Biden’s Scientific Integrity Task Force Not Up to the Task
Overdue Report Admits Systemic Problems but Lacks Any Specific Remedies
Washington, DC — In a long-overdue report, an ad-hoc interagency Task Force concedes federal scientific integrity policies do not work but offered only general suggestions as to how to strengthen them, according to Public Employees for Environmental Responsibility (PEER). A key finding of this Task Force is scientific integrity policies lack basic implementation and enforcement, but it does not lay out specific steps agencies must take or a timeline for doing so.
In one of his first acts, President Biden created a Task Force to fix scientific integrity safeguards that failed badly during the Trump years. This 57-member group consists largely of officials who oversaw the ineffectual policies they are now charged with reforming; no members are from outside the Executive Branch.
Within 120 days after being appointed on May 10, 2021, the Task Force was supposed to issue a report: 1) assessing “whether existing Federal scientific-integrity policies prevent improper political interference”; 2) “an analysis of any instances in which existing scientific-integrity policies have not been followed or enforced”; and 3) identifying “effective policies that protect scientific independence.” Yesterday, on January 11, 2022, some 210 days after its appointment, it issued a 53-page report (including appendices) long on generalities but short on specifics.
The report did admit that current policies do not work but did not summarize all instances where these policies failed and ignored complaints about new or ongoing scientific integrity violations. It identified the type of policies that agencies ought to consider adopting, but –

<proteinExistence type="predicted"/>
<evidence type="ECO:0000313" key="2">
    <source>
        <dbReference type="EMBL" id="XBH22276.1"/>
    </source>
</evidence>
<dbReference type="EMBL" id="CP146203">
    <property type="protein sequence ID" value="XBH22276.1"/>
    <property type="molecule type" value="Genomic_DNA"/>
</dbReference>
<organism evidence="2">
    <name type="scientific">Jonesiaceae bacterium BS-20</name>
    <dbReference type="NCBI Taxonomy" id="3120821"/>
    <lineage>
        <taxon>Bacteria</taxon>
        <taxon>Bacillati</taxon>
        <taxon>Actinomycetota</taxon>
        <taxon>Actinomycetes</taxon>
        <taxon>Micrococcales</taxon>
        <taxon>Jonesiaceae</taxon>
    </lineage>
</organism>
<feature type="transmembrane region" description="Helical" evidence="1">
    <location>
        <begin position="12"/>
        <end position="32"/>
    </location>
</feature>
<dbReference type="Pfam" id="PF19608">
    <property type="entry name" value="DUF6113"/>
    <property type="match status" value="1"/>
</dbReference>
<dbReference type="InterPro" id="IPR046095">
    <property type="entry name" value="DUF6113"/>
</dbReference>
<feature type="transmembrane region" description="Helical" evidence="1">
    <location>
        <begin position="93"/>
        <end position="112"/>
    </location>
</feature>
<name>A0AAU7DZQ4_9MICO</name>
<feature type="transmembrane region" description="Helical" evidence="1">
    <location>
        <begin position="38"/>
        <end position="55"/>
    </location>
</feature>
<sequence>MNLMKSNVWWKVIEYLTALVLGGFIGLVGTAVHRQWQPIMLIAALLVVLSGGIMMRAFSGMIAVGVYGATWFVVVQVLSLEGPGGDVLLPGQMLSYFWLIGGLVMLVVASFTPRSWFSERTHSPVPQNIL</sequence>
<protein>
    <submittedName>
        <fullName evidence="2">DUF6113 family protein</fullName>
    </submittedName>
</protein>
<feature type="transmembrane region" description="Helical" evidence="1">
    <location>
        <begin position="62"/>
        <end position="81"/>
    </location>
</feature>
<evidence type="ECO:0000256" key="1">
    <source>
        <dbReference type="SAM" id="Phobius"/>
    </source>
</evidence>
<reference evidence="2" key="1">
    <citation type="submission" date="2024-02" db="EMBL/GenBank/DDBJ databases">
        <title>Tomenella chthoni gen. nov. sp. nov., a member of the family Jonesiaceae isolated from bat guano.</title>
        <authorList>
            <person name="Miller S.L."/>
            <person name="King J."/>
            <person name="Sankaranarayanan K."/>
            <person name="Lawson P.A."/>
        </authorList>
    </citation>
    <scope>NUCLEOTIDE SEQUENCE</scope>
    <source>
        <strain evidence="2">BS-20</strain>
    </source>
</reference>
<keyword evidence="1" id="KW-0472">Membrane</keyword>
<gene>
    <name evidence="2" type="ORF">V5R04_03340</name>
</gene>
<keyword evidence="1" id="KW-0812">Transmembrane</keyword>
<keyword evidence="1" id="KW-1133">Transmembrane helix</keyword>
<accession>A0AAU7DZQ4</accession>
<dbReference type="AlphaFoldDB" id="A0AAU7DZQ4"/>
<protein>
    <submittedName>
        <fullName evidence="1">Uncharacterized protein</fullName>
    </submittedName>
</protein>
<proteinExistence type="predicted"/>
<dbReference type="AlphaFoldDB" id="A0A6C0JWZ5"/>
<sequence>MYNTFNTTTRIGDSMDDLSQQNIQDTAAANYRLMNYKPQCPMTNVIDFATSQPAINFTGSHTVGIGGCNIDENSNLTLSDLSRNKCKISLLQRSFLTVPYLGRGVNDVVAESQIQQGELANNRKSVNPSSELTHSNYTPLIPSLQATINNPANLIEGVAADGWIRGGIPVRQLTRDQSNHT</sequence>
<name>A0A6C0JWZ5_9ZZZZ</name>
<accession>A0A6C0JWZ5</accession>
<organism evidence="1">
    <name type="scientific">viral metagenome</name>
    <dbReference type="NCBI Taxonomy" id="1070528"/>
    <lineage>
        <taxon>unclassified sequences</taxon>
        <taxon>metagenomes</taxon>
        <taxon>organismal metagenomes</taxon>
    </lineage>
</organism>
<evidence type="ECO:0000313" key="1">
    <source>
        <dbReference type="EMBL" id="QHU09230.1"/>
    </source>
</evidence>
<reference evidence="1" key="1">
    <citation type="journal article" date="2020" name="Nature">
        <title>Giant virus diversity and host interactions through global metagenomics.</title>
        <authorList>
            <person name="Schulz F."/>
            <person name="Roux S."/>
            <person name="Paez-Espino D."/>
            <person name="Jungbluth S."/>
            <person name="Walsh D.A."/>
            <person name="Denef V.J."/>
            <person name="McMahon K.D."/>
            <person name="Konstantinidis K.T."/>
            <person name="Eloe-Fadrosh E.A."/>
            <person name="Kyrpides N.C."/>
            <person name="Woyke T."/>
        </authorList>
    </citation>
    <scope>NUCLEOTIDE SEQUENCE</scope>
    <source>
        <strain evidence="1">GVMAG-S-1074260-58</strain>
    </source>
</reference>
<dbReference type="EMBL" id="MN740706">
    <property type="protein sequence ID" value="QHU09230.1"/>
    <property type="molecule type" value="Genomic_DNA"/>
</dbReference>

- Lacked any specific protocol for how agencies are supposed to investigate or adjudicate reports of scientific misconduct;
- Omitted any discussion of what “added protections” for scientists are appropriate; and
- Failed to explain why agencies have vastly different policies and even different definitions of scientific integrity.
“This report is underwhelming,” stated PEER Executive Director Tim Whitehouse, calling it more than a day and a dollar short. “The report lacks specificity, all but ensuring the Biden administration will fall short on its effort to strengthen federal scientific integrity policies.”
In early 2009, President Obama directed the adoption of the first federal scientific integrity policies and left it to his Office of Science and Technology Policy (OSTP) to oversee final policies. More than a year later, OSTP issued a vague report that enabled agencies to adopt incomplete, inconsistent, and ineffective policies.
Under the Biden order, OSTP also is charged with shepherding the adoption of stronger policies. It remains unclear what, if any, specific changes OSTP will require or whether, as before, it will leave the specifics up to agency discretion.
“Violations of scientific integrity did not end with Trump’s departure,” added PEER Scientific Policy Director Kyla Bennett, a scientist and attorney formerly with the U.S. Environmental Protection Agency. “Blatant scientific integrity violations within EPA are ongoing and constitute serious threats to public health and safety.”
Among a number of specific reforms, PEER is advocating the adoption of new legislation so that protections for scientists and transparency requirements are externally enforced.